In the example code included with the _SNDOPEN section above line 9 shows _SNDPLAY starting a previously loaded sound file:
_SDNPLAY WilliamTell& ' play OGG file from RAM
The _SNDPLAYCOPY statement plays a copy of a sound file loaded into RAM. _SNDPLAYCOPY is useful for situations where multiple copies of the sound need to be playing at once such as enemy explosions in a game. The example code below illustrates the difference between _SNDPLAY and _SNDPLAYCOPY. Save the code as SNDPLAYCOPYDemo.BAS.
There is a definite difference in sound quality and depth between the two statements. _SNDPLAY when asked to play a sound again will stop the same previous sound if it is still playing. _SNDPLAYCOPY however will play an entirely new copy of the same sound file allowing any previous sounds to complete. This allows the same sound file to overlap adding depth.
_SNDPLAYCOPY also has an optional volume control parameter that can control the volume of copied sounds. Line 17 of the example:
_SDNPLAYCOPY Phaser&, .75
is playing the copied sound file at 75% volume. The optional volume value can be from 0 (no sound) to 1 (full sound). Controlling the volume of multiple copies can lead to some interesting effects such as this echo demonstrated in the next example. Save the code as EchoDemo.BAS when finished.
With the use of timing or frame counting within a game this sort of echo effect could easily be incorporated.
The _SNDLOOP Statement
The _SNDLOOP statement is used to play a sound file in a continuous loop. This is handy for sound such as ambient "mood" music in the background of games, or the "blip", "blip", blip" of a radar screen. Here is an example of keeping a drum beat going forever from a 3 second OGG sound clip. Save the code as SNDLOOPDemo.BAS when finished.
The _SNDPLAYFILE Statement
The _SNDPLAYFILE statement is used to play a sound without having to first load it into memory and generate a handle value for it. This would be useful for "cut scenes" in a game where perhaps a narrator explains what has happened up to this point in the game. For sounds that are used over and over again, such as the rapid firing of a gun, it's best to use _SNDOPEN and _SNDPLAY or _SNDPLAYCOPY.
_SNDPLAYFILE will open the sound file, play it, and close it without any further interaction needed from the code. The statement will not return any errors as well. If the sound file is not found, or there was an error loading it, _SNDPLAYFILE will simply do nothing.
_SNDPLAYFILE ".\tutorial\Lesson12\WilliamTell.OGG", , .5
_SNDPLAYFILE also has an optional volume parameter than can be added to control the volume in the same way _SNDPLAYCOPY does. Notice that you'll need to use two commas however.
The _SNDPLAYING Statement
The _SNDPLAYING statement is used to determine is a sound is currently playing, returning a value of 0 (false) if it is not and and a value of -1 (true) if it is. In the example code provided in the _SNDOPEN statement line 11 is used to check if the William Tell Overture sound file is still playing or not:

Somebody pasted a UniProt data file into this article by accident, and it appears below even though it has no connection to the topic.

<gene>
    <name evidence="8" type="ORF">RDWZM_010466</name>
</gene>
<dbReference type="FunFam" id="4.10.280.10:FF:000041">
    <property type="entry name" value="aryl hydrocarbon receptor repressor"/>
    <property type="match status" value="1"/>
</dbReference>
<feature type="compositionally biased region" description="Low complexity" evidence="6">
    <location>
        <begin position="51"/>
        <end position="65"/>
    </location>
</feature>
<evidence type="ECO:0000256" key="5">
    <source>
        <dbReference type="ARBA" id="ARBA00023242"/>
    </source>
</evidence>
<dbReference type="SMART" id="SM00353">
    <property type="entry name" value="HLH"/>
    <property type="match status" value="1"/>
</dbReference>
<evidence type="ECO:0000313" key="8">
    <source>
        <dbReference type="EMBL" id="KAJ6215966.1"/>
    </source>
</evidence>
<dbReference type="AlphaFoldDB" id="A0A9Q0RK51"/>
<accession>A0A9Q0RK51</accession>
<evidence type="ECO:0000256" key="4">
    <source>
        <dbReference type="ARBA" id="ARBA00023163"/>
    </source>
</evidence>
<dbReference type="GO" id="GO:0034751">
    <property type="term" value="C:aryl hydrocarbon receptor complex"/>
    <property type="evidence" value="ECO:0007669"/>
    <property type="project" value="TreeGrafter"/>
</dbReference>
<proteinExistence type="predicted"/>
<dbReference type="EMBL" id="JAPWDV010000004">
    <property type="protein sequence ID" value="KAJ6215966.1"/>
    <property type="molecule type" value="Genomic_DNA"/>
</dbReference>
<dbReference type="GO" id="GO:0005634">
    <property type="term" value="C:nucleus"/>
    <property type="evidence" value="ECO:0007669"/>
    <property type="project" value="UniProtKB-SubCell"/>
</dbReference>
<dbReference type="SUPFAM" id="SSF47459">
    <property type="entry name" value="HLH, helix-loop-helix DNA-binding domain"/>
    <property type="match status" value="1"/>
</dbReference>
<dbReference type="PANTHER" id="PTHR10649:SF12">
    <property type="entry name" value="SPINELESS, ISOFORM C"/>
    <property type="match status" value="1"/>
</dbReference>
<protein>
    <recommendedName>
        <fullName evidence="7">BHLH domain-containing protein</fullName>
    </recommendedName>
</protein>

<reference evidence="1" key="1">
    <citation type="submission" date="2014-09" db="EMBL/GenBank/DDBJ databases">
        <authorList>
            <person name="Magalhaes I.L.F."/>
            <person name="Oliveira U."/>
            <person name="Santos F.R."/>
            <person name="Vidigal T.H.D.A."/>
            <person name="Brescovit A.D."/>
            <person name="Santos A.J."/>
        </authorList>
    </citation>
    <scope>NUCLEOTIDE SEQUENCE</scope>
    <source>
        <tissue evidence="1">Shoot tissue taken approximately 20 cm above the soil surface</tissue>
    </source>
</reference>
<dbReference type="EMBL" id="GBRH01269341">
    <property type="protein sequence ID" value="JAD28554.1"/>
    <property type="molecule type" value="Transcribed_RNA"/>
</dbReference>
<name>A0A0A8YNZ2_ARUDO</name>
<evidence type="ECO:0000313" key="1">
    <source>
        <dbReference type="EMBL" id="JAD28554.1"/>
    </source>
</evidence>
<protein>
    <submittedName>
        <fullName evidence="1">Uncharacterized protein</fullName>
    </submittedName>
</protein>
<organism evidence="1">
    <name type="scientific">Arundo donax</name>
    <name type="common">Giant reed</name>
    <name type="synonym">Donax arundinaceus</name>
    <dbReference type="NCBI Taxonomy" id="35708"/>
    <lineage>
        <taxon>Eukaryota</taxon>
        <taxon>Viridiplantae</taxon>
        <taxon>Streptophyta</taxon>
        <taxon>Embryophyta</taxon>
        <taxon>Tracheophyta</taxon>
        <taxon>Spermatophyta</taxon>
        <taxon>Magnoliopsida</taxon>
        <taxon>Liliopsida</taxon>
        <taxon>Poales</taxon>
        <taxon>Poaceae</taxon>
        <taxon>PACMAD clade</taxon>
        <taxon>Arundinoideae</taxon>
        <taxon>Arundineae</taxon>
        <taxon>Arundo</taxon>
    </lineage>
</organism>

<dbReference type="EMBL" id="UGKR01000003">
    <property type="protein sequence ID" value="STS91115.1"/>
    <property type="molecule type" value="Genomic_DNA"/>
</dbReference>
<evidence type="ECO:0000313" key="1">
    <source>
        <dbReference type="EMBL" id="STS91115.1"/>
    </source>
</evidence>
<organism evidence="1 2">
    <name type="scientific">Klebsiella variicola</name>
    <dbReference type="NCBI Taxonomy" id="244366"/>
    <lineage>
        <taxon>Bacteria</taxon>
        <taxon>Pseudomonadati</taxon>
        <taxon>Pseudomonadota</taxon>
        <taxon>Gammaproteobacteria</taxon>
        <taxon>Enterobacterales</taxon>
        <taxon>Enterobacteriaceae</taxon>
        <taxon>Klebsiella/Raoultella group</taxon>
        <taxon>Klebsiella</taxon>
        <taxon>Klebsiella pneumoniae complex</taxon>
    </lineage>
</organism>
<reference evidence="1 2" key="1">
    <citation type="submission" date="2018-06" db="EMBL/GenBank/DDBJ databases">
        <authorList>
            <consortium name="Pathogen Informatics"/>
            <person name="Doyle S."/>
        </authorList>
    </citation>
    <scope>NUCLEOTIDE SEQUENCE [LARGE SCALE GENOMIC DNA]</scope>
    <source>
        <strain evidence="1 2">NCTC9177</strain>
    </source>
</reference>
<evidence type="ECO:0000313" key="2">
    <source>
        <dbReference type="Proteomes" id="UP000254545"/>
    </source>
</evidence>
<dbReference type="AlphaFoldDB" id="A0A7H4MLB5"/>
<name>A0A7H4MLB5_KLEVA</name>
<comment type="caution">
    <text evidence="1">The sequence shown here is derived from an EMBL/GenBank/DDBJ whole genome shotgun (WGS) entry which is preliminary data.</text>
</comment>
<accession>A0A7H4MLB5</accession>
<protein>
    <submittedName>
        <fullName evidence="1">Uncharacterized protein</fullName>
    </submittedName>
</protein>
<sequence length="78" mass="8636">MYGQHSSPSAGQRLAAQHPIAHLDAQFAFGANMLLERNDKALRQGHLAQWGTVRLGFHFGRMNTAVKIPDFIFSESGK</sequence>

IF _SNDPLAYING(WilliamTell&) THEN _SNDSTOP WilliamTell& ' stop sound if playing
This statement can also be useful to move onto to new sections of your game based on a narrator finishing a talk for example.
_LIMIT 10 ' don't hog the CPU
LOOP UNTIL _KEYHIT OR NOT _SNDPLAYING(Narrator1&)
Here the code waits for either a key being pressed or the sound file to finish.
The _SNDSTOP Statement
The _SNDSTOP statement is used to stop a sound from playing. It's usually best to check if the sound is actually playing first before issuing the _SNDSTOP statement.
IF _SNDPLAYING(MySound&) THEN _SNDSTOP MySound& ' stop sound if playing
Note: _SNDSTOP will not work on sounds playing that were started with _SNDPLAYFILE.
The _SNDVOL Statement
The _SNDVOL statement is used to control the volume level of a sound even if it's currently playing. The following example code will allow you to change the volume of the sound playing by using the UP and DOWN arrow keys on the keyboard. Save the example as VolumeControl.BAS when finished.
The value supplied to _SNDVOL must be from 0 (no sound) to 1 (full sound) therefore a value of .25 would be equal to 25% volume. If you attempt to supply a value beyond this range a run-time error will occur in your program.
The _SNDPAUSE and _SNDPAUSED Statements
The _SNDPAUSE statement is used to pause a sound that is currently playing. _SNDPLAY can be used to start the sound once again from where it was paused.
IF _SNDPLAYING(MySound&) THEN _SNDPAUSE MySound& ' pause the sound if playing
SLEEP ' wait for a key stroke
IF _SNDPAUSED(MySound&) THEN _SNDPLAY MySound& ' start sound where pause left off
The _SNDPAUSED statement is used to test if a sound has been paused and returns a 0 (false) if the sound is not paused and -1 (true) if a sound is currently paused.
The _SNDLIMIT Statement
The _SNDLIMIT statement is used to limit the number of seconds a sound is allowed to play. _SNDLIMIT will not work on sounds that were started using _SNDLOOP. The example below shows a sound being limited to 5 seconds of play time. Save the code as SNDLIMITDemo.BAS when finished.
To remove the limit you can either set the limit to 0, pause, or stop the sound.
The _SNDLEN Statement
The _SNDLEN statement returns the number of seconds contained in a sound file by supplying the file handle created with an _SNDOPEN statement.
Seconds! = _SNDLEN(WilliamTell&)
The _SNDSETPOS and _SNDGETPOS Statements
The _SNDSETPOS statement sets the starting point in seconds where to start playing a sound file from. _SNDGETPOS returns the current position in seconds within a sound file being played. The example below shows these two statements in action. Save the code as SNDPOSDemo.BAS when finished.
_SNDSETPOS requires a single precision value and the _SNDGETPOS statement returns a single precision value. If you exceed the number of seconds contained in a sound file using _SNDSETPOS then playback will be interrupted.
The _SNDCLOSE Statement
The _SNDCLOSE statement is used to remove a sound file from RAM. It's good programming practice to clean up after yourself and remove all assets such as sound files and graphics files your program loaded before it terminates.
_SNDCLOSE WilliamTell& ' remove sound file from memory
A Sound Programming Example
The following code example shows how external sound files can be used to achieve impressive results. A piano has 88 keys and therefore 88 distinct tones. Each of these piano tones is contained in a small OGG file and loaded into RAM. By pressing a corresponding key on the keyboard a piano note is heard corresponding to the piano keyboard. In just a few lines of code a simulated piano is born. The keyboard keys to use the piano are as follows:
ESC - exit the program
RIGHT ARROW - increase piano octave
LEFT ARROW - decrease piano octave
(piano keys) - R T U I O (black piano keys)
D F G H J K L (white piano keys)
The code has been included in the .\tutorial\Lesson12 directory as Piano.BAS. You'll need to copy Piano.BAS to your qb64 folder before executing it.
Figure 1: The QB64 piano example